Inspiration and extracts from my colleague from i4j, Esko Kelpi.
Esko is a key note speaker , researcher and international thought leader in the topics of the networked based view of the firm, internet based business models and communication design based on the latest interaction technologies.
Physical tasks can be divided by assigning people to different smaller parts of the whole and managed to completion. Parts and jobs are arranged in the right way and project managed to optimize efficiency. (Eg building a house – architect plans , quantity surveyor sources and costs material , builder builds, interior designer furnishes . Real estate agent sells,)
How do you take intellectual tasks ( innovation creation) and complete them as a team – without an effective workflow?
Innovation is often created through ideas and chaotic activity in an organised environment…. (brainstorming by many , international collaboration from many cultures – within an organised framework .)
The success and efficiency of an organization is often reflected in its RELATIONSHIPS and CONNECTIONS with the glue of TRUST, in relation to the contexts of value, and the things that matter to them.
Examples of possible effective environments
- board meetings,
- coaching clubs to name a few .
The wiki enables the above to happen online – at different times, creating an environment that effectively enables work and cooperation between people.
Wikis let people work digitally together in the very same way they would work face-to-face.
In a physical meeting, there are always more or less the wrong people present and the transaction costs are very high.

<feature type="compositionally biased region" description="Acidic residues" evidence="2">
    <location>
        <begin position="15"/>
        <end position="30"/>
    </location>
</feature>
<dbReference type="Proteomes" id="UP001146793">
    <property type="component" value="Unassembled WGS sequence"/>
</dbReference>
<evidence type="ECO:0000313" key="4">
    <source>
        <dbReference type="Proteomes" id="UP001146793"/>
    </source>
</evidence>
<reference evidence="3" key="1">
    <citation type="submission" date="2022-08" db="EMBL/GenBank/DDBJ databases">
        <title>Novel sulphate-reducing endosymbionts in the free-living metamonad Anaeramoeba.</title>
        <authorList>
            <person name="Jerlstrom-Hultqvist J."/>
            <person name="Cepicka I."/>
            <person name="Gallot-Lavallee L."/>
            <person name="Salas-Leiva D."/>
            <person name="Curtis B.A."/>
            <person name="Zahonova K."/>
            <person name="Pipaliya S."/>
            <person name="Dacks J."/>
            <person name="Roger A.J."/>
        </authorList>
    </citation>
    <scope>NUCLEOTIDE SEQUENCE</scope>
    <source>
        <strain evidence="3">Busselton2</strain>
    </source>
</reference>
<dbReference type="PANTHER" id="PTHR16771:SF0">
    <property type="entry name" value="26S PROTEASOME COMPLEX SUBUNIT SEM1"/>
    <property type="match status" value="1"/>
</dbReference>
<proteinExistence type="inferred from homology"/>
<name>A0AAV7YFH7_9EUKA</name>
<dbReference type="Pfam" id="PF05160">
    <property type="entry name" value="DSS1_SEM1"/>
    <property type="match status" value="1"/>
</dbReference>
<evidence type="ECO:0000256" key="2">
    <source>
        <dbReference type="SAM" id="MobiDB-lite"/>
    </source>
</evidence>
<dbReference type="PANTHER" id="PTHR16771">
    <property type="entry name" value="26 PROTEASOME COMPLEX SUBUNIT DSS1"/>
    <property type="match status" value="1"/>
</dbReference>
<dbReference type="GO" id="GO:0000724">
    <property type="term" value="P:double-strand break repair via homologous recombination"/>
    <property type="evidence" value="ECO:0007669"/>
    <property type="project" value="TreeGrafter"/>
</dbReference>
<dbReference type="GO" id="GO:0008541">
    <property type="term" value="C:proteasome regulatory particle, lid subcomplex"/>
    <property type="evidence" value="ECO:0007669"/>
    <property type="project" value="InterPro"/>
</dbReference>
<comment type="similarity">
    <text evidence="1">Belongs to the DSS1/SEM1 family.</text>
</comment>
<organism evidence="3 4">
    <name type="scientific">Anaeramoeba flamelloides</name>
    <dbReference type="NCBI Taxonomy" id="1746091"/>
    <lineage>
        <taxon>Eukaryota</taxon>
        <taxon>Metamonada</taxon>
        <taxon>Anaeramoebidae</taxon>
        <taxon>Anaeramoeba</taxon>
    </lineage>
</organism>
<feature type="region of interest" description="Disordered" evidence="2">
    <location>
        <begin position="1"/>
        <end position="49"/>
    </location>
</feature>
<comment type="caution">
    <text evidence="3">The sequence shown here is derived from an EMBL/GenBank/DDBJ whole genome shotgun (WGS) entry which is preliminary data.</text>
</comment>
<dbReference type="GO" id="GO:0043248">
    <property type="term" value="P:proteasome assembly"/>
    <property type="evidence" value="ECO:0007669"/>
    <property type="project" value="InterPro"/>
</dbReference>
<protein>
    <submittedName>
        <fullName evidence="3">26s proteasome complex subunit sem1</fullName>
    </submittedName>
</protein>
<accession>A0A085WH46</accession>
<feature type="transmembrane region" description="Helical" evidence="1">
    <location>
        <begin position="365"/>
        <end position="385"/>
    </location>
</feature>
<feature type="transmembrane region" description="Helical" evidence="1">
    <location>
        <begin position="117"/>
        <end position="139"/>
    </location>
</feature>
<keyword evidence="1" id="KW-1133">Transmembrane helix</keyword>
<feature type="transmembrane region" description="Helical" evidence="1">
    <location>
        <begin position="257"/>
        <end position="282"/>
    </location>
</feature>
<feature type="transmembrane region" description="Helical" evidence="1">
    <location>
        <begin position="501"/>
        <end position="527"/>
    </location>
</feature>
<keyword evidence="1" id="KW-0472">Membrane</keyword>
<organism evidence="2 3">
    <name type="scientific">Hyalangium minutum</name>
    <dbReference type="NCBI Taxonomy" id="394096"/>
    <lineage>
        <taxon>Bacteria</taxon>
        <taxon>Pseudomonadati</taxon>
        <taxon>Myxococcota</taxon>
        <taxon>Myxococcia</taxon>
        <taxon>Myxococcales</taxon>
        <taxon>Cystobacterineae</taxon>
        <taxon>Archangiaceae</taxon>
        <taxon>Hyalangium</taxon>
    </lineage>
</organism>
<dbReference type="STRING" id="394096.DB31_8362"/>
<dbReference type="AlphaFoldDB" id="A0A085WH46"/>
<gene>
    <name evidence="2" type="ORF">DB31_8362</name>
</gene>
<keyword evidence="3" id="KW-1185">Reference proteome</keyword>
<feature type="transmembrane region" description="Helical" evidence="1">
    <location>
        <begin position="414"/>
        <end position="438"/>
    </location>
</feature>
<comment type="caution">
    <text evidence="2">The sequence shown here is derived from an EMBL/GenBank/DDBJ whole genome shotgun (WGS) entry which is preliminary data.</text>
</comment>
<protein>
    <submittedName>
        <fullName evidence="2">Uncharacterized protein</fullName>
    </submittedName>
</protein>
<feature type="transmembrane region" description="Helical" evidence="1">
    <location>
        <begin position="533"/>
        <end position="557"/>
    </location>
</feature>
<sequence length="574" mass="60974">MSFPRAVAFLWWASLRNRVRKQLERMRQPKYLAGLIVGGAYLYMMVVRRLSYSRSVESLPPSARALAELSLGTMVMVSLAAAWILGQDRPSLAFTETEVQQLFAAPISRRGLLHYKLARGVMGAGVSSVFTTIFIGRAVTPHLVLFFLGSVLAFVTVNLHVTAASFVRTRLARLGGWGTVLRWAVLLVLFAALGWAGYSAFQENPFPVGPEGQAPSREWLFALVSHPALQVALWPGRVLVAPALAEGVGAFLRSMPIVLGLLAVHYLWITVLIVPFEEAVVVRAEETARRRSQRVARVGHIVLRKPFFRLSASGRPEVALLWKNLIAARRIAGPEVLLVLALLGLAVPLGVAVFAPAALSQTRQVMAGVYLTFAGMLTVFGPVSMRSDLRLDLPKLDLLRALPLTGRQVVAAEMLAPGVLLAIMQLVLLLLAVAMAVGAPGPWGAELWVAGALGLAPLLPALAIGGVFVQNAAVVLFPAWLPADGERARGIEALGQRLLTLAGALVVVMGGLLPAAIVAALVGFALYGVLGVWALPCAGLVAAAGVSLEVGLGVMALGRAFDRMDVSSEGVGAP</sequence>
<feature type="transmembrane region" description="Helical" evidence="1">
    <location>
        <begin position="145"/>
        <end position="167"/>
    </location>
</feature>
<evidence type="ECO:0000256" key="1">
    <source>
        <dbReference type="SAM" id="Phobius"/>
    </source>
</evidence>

Email pushes copies of the same information to people to work on or edit separately
A wiki pulls non co-located people together to work cooperatively and inclusively, with very low transaction costs.
Email and physical meetings are methods which exclude. They always leave people out. A wiki, depending on the topic, the context and the people taking part, is always inviting and including.
The goal is to enable groups to form around shared contexts without preset organizational walls, or rules of engagement.
In 1995 Ward Cunningham described his invention as the simplest online database that could possibly work.
An important principle of the wiki is the conscious emphasis on using as little structure as possible to get the job done.
A wiki does not force a hierarchy on people. In this case, less structure and less hierarchy mean lower transaction costs.
A wiki always starts out flat, with all the pages on the same level.
This allows people to dynamically create the organization and, yes, also the hierarchy that makes most sense in the situation at hand.
People work together to reach a balance of different viewpoints through interaction as they iterate the content of work.
The wiki way of working is essentially a digital and more advanced version of a meeting or a workshop. It enables multiple people to inhabit the same space, see the same thing and participate freely. Some might just listen, some make comments or small edits, while others might make more significant contributions and draw more significant conclusions.
New work is about responsive, free and voluntary participation by people who contribute as little, or as much as they like, and who are motivated by something much more elusive than only money.
Society has moved away from the era of boxes to the time of networks and linked, social individualism.
Being connected to people, also from elsewhere, is a cultural necessity and links, not boxes, are the new texture of value creation.